Spring Recap: Quarterback

Will Proctor settled in nicely as the starting quarterback for the Clemson football team this spring. What changes will we see in Rob Spence's offense with Proctor as the starter? What about the second and third teams? We examine those questions and much more in this report.

First team: Will Proctor
Despite a three-interception performance in the Orange & White game Saturday, fifth-year senior Will Proctor has settled in nicely as the starting quarterback headed into the 2006 season.

In fact, throughout spring practice, he demonstrated the ability to move the offense with a variety of weapons at his disposal, while also protecting the football. Head coach Tommy Bowden confirmed as much shortly after the conclusion of last Saturday's game.

"You know Will is a fifth-year senior. He hasn't had a whole lot of distance to travel," said Bowden. "Last year he was the MVP of the spring game. His practice performance, Texas A&M performance and Duke performance have been pretty solid. ... It would be hard to draw any kind of conclusions on today."

Indeed, Proctor has enjoyed a tremendous amount of success this spring.

No, he may not be as tall as predecessor, Charlie Whitehurst. He may not have the arm strength of Whitehurst, but he does carry several skills which should prove to be very beneficial in Rob Spence's offensive system.

For starters, Proctor's mobility will be utilized throughout the upcoming season. This alone should benefit the offense in areas in which it struggled a year ago- for instance red zone efficiency.

As an example, imagine Clemson facing a 3rd-and-6 situation on an opponents' 16-yard line. Will Proctor rolls to his right only to find Chansi Stuckey covered on a quick-out and Aaron Kelly covered on a post-corner. What does he do? No problem, based off the movement of a linebacker or defensive end, he turns up field and scrambles seven yards for the first down. The drive continues and Clemson has three more cracks to either pick up another first down or put six points on the board.

And while we've seen Whitehurst do this in the past, with success, you'll see even more of it this year out of Proctor. He's a step quicker and much more capable of turning an ordinary play into a long run or a much-needed first down.

Off the field, Proctor will add a swagger that has already appeared to be well received by his teammates.

Don't forget- this is a guy that has been waiting for five years to be the starting quarterback at Clemson. That's a long time. He's going to be vocal with his teammates when they don't get the job done.

"It's something I've been preparing for," Proctor said of the past few seasons. "I went through it in high school. Anytime you play football at a big school like this you are definitely going to be in the limelight as a starting quarterback. It's definitely different (this year)."

And even though he doesn't have the game day experience you'd like to see in a starting quarterback, Proctor will at least have the benefit of opening up with Florida Atlantic as opposed to Texas A&M, Wake Forest or Georgia like Whitehurst. In addition, he'll also have nine of his top 10 offensive linemen returning, the leading receiver in the ACC in Chansi Stuckey returning, the rookie of the year in the ACC in James Davis returning, plus two of the most dynamic freshmen in the country in C.J. Spiller and Jacoby Ford.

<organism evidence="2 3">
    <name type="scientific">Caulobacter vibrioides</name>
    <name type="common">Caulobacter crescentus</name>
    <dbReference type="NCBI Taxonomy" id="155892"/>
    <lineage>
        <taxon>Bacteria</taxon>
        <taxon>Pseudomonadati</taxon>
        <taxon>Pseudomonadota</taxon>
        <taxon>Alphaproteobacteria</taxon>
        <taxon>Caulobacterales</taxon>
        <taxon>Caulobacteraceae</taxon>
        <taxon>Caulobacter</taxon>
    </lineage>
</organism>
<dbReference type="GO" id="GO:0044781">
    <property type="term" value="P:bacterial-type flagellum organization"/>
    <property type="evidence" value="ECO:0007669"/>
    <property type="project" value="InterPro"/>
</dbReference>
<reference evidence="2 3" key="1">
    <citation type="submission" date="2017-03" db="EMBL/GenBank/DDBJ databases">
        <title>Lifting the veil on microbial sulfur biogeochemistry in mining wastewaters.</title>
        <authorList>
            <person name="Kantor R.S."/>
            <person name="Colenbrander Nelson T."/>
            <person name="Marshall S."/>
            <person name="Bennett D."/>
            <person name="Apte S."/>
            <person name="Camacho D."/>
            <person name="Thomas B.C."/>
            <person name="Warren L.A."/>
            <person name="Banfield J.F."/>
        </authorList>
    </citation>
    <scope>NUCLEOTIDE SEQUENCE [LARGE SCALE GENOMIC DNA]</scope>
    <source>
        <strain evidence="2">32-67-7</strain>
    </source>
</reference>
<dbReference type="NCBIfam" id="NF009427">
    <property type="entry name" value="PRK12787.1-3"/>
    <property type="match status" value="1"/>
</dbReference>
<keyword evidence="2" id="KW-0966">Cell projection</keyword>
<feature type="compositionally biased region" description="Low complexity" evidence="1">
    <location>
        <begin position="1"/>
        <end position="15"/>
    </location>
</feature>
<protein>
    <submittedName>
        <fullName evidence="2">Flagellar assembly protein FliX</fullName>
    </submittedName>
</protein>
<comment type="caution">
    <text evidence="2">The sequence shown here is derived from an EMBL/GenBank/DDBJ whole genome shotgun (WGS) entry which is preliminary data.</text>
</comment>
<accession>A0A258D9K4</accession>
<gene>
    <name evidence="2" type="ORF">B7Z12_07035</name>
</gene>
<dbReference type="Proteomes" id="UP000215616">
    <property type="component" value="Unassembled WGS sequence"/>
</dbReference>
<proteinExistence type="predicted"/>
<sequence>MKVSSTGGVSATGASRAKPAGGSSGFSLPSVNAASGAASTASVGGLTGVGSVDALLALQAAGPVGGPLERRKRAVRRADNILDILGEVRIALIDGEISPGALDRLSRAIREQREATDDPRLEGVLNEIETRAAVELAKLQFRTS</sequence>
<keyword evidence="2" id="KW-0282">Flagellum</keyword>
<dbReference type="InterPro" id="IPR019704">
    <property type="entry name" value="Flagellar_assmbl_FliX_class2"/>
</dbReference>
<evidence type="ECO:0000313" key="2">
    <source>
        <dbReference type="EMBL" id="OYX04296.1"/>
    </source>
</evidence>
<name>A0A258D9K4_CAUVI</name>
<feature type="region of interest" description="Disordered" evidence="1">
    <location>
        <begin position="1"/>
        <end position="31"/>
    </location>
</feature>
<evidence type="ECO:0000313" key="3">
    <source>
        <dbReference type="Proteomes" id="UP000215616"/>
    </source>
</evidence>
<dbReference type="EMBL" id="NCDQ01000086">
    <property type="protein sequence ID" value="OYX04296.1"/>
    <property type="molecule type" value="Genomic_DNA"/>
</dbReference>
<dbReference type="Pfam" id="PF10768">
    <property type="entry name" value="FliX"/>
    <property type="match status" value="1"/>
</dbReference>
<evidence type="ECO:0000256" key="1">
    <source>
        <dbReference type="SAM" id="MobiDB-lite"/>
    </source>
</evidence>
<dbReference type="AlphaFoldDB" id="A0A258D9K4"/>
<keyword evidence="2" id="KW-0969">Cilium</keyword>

He'll also have a successful spring practice as the starting quarterback at Clemson University under his belt.

"We've ended things with some momentum. We had a real productive spring on both sides of the ball," he said. "We have to keep that momentum going throughout the summer and keep working hard. We need to have everybody stay focused. Hopefully everybody is going to be around this summer and we can keep working on timing between quarterbacks and receivers and keep focused for Florida Atlantic."

Second team: Cullen Harper
Somewhat quietly, red-shirt sophomore Cullen Harper put together a strong spring while also establishing himself as the clear No. 2 quarterback on the team.

Does that mean he's ready to challenge Will Proctor for the starting position? No. However it does mean that should Proctor go down with a short-term injury, Harper should be able to come in and move the chains for a series or two.

And with more experience under his belt ... who knows. At bare minimum, Harper has established himself as the front-runner to take over the starting quarterback position for the 2007 season, after Proctor leaves. Of course, he'll also have to contend with incoming freshman QB Willy Korn, but that's a different story we'll save for a different day.

The good news is that Harper, like Proctor, is a mobile quarterback- which we've come to find is a must in a Rob Spence-coached offense. He also has good awareness in the pocket and has shown the ability to distribute the ball to all parts of the field on a variety of routes.

What he lacks is experience.

In his most impressive performance of spring practice, Harper completed 8-of-9 passes for 63 yards and a touchdown in the Saturday scrimmage before the Orange & White game held in Death Valley.

Third team: Tribble Reese
With Proctor and Harper set on the first and second team respectively, Alabama native Tribble Reese rounds out the scholarship quarterbacks on the third team.

Reese improved his game this spring and put up strong numbers in the Saturday scrimmage before the Orange & White game. Overall, he finished the April 1 scrimmage completing 12-16 for 205 yards and two touchdowns.

"Tribble did good today," Bowden said afterwards. "He continues to have a good spring."

While immediate playing time is not in the future of Reese, barring injuries to both Proctor and Harper, he did receive a significant number of snaps this spring in the evaluation process and seems to have a solid grasp of the offense.

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